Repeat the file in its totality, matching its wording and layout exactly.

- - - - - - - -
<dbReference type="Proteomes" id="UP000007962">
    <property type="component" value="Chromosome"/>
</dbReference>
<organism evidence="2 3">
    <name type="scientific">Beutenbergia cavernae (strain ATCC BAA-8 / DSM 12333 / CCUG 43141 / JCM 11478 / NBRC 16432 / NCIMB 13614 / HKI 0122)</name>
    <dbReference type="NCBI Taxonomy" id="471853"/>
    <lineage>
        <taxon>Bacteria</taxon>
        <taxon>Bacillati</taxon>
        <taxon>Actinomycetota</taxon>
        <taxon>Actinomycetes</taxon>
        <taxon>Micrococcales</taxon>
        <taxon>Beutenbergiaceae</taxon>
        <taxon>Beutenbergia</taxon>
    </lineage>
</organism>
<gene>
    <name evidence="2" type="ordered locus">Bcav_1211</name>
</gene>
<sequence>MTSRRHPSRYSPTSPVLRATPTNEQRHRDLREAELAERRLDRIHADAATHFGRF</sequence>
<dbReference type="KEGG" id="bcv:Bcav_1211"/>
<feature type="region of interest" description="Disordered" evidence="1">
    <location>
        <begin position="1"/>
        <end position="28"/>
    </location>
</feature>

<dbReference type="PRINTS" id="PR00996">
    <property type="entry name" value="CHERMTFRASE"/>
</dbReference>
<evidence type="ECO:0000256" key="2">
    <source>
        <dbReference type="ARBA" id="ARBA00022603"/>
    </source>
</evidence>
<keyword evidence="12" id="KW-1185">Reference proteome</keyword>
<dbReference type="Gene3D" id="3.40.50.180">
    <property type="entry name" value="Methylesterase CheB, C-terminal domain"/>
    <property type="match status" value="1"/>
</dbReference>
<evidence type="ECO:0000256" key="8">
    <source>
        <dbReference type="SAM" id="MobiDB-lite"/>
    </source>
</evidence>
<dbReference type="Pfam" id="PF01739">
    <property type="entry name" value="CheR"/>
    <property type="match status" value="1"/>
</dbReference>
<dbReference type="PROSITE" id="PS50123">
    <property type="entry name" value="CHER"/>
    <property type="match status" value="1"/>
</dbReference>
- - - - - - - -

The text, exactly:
<dbReference type="Proteomes" id="UP000007962">
    <property type="component" value="Chromosome"/>
</dbReference>
<organism evidence="2 3">
    <name type="scientific">Beutenbergia cavernae (strain ATCC BAA-8 / DSM 12333 / CCUG 43141 / JCM 11478 / NBRC 16432 / NCIMB 13614 / HKI 0122)</name>
    <dbReference type="NCBI Taxonomy" id="471853"/>
    <lineage>
        <taxon>Bacteria</taxon>
        <taxon>Bacillati</taxon>
        <taxon>Actinomycetota</taxon>
        <taxon>Actinomycetes</taxon>
        <taxon>Micrococcales</taxon>
        <taxon>Beutenbergiaceae</taxon>
        <taxon>Beutenbergia</taxon>
    </lineage>
</organism>
<gene>
    <name evidence="2" type="ordered locus">Bcav_1211</name>
</gene>
<sequence>MTSRRHPSRYSPTSPVLRATPTNEQRHRDLREAELAERRLDRIHADAATHFGRF</sequence>
<dbReference type="KEGG" id="bcv:Bcav_1211"/>
<feature type="region of interest" description="Disordered" evidence="1">
    <location>
        <begin position="1"/>
        <end position="28"/>
    </location>
</feature>

<dbReference type="PRINTS" id="PR00996">
    <property type="entry name" value="CHERMTFRASE"/>
</dbReference>
<evidence type="ECO:0000256" key="2">
    <source>
        <dbReference type="ARBA" id="ARBA00022603"/>
    </source>
</evidence>
<keyword evidence="12" id="KW-1185">Reference proteome</keyword>
<dbReference type="Gene3D" id="3.40.50.180">
    <property type="entry name" value="Methylesterase CheB, C-terminal domain"/>
    <property type="match status" value="1"/>
</dbReference>
<evidence type="ECO:0000256" key="8">
    <source>
        <dbReference type="SAM" id="MobiDB-lite"/>
    </source>
</evidence>
<dbReference type="Pfam" id="PF01739">
    <property type="entry name" value="CheR"/>
    <property type="match status" value="1"/>
</dbReference>
<dbReference type="PROSITE" id="PS50123">
    <property type="entry name" value="CHER"/>
    <property type="match status" value="1"/>
</dbReference>